# product of two probability density functions

I have on one hand a z variable following a standard normal distribution N(0,1) and on the other hand a variable X following a Nakagami distribution. I am supposed to find a Gaussian distribution when I take the product of the two distributions described above. I can't find it as I am left with an expression resembling a gamma distribution inside the integral. Has anyone come across that kind of question? Are there different kinds of Nakagami distributions?

• Are the parameters of the Nakagami distribution fixed and given, or do they have to be chosen arbitrarily? Apr 29 '20 at 21:56
• I mentioned Nakagami as I have the square root of a gamma random variable. I am not sure how to select the Nakagami parameters Apr 29 '20 at 22:22
• Chosen arbitrarily I guess Apr 29 '20 at 22:39
• Your title says you're multiplying distributions, which I would normally take to mean "multiplying distribution functions" but could perhaps mean "multiplying pdfs". However, reading your body text I wonder if you might actually mean to ask about the distribution when multiplying the random variables. Can you make it explicit what is actually being multiplied please? Apr 30 '20 at 12:47
• Yes I actually mean multiplying pdfs Apr 30 '20 at 13:15

If $$Y=b_0+Z/\sqrt{\lambda \tau}$$ where $$Z\sim N(0,1)$$ and $$\lambda$$ has either a gamma distribution (with parameters $$a$$ and $$b$$) or a Nakagami distribution (with parameters $$m$$, and $$w$$), then Mathematica (and not my limited algebraic skills) finds the following pdf's for $$\tau>0$$ and assuming that $$Z$$ and $$\lambda$$ are independent:

d1 = TransformedDistribution[b0 + z/Sqrt[n \[Tau]], {z \[Distributed] NormalDistribution[0, 1],
pdf1 = PDF[d1, z]


$$\frac{2^a \sqrt{b} \sqrt{\tau } \Gamma \left(a+\frac{1}{2}\right) \left(b \tau (b_0-z)^2+2\right)^{-a-\frac{1}{2}}}{\sqrt{\pi } \Gamma (a)}$$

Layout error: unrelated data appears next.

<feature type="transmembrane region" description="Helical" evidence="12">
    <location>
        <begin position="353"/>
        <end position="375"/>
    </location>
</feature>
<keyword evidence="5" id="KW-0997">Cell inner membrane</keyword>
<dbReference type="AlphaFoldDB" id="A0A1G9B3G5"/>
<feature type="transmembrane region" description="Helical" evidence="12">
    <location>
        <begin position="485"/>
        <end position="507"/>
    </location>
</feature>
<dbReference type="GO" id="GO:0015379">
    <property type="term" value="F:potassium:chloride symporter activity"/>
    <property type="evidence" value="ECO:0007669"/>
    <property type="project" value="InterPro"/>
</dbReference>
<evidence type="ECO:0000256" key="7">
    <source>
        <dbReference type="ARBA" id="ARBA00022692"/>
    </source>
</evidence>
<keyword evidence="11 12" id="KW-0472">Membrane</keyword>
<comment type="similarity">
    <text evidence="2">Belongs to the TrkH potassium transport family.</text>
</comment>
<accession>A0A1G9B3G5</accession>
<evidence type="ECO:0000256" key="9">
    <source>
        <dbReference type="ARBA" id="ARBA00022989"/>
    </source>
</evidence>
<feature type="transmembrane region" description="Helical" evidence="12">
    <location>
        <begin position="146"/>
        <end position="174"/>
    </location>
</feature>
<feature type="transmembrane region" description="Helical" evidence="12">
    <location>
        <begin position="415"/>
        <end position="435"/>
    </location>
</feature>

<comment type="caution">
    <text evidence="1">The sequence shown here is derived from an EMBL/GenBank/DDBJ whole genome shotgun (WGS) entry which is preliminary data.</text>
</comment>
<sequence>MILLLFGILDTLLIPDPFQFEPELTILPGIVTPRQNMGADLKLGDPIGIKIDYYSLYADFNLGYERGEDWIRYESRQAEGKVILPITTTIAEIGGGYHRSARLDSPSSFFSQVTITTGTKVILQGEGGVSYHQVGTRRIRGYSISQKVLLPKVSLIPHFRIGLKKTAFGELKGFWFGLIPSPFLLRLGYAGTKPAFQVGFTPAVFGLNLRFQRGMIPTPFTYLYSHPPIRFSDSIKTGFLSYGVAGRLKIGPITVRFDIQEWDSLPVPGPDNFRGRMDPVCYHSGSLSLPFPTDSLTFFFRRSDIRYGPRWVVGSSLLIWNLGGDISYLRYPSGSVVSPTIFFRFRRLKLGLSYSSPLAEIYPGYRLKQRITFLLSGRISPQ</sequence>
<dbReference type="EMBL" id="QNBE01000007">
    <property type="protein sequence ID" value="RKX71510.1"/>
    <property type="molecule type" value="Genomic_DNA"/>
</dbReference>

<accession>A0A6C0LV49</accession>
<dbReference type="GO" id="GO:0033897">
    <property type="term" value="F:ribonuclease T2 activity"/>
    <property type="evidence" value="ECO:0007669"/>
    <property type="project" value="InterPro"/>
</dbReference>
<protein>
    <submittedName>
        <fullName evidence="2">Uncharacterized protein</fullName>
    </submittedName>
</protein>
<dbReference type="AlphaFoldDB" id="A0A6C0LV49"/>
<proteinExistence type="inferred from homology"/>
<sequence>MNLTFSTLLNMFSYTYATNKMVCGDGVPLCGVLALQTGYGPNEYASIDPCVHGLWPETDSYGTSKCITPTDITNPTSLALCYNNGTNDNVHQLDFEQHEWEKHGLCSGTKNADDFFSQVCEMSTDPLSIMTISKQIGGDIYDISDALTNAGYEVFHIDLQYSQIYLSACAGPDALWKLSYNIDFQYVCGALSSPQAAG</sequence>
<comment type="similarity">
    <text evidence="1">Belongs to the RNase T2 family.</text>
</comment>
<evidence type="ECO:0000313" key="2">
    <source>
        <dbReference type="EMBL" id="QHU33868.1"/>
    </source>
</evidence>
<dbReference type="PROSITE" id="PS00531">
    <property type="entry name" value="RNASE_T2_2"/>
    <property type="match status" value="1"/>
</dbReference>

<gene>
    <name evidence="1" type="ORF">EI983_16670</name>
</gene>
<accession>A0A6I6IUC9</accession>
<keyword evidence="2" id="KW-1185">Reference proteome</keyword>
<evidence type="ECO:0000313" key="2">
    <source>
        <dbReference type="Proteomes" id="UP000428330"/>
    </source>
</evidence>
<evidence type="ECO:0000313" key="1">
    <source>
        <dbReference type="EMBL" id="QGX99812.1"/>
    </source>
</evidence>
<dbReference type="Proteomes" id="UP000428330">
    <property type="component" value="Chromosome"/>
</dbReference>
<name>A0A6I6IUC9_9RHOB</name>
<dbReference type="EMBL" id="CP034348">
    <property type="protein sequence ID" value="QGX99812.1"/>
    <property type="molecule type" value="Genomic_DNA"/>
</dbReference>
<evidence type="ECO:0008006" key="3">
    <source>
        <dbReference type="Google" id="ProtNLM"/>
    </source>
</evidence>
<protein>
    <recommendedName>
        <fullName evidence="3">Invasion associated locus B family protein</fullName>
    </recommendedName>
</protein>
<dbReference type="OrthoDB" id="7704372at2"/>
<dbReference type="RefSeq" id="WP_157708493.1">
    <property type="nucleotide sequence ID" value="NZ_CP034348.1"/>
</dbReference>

d2 = TransformedDistribution[b0 + z/Sqrt[n \[Tau]], {z \[Distributed] NormalDistribution[0, 1],
n \[Distributed] NakagamiDistribution[m, w]}];
pdf2 = PDF[d2, z]


$$\frac{\sqrt{\tau } \sqrt[4]{\frac{w}{m}} \left(2 \Gamma \left(m+\frac{1}{4}\right) \, _1F_1\left(m+\frac{1}{4};\frac{1}{2};\frac{w (b_0-z)^4 \tau ^2}{16 m}\right)-\tau (b_0-z)^2 \sqrt{\frac{w}{m}} \Gamma \left(m+\frac{3}{4}\right) \, _1F_1\left(m+\frac{3}{4};\frac{3}{2};\frac{w (b_0-z)^4 \tau ^2}{16 m}\right)\right)}{2 \sqrt{2 \pi } \Gamma (m)}$$

Maybe you are directly integrating the product of the pdf's of $$Z$$ and $$\lambda$$ to obtain the pdf of $$Y$$ but it's all about how you do the integration which is why I think your title is misleading. I have chosen the lazy way (and most efficient for me).

As an example consider $$b_0=0$$, $$a=1$$, $$b=2$$, $$m=1$$, $$w=2$$, and $$\tau=1$$:

Plot[{pdf1 /. {b0 -> 0, m -> 1, w -> 2, \[Tau] -> 1},
pdf2 /. {b0 -> 0, a -> 1, b -> 2, \[Tau] -> 1}},
{z, -5, 5}, WorkingPrecision -> 30,
PlotLegends -> {"\[Tau]=1 and Nakagami[1,2] distribution",
"\[Tau]=1 and Gamma[1,2] distribution"}]


• yes, I am directly integrating the product of the pdf's of 𝑍 and 𝜆 to obtain the pdf of 𝑌.Since I can't upvote posts yet, I allow myself to comment a "thank you". Apr 30 '20 at 18:34
• Thanks for the accept. If you could, adding in the details into you question would be great. My answers were more along the lines of guesses as to what I thought you wanted and this forum is for more of a long term repository of questions and answers. So it would help future inquires when folks search this site.
– JimB
Apr 30 '20 at 19:41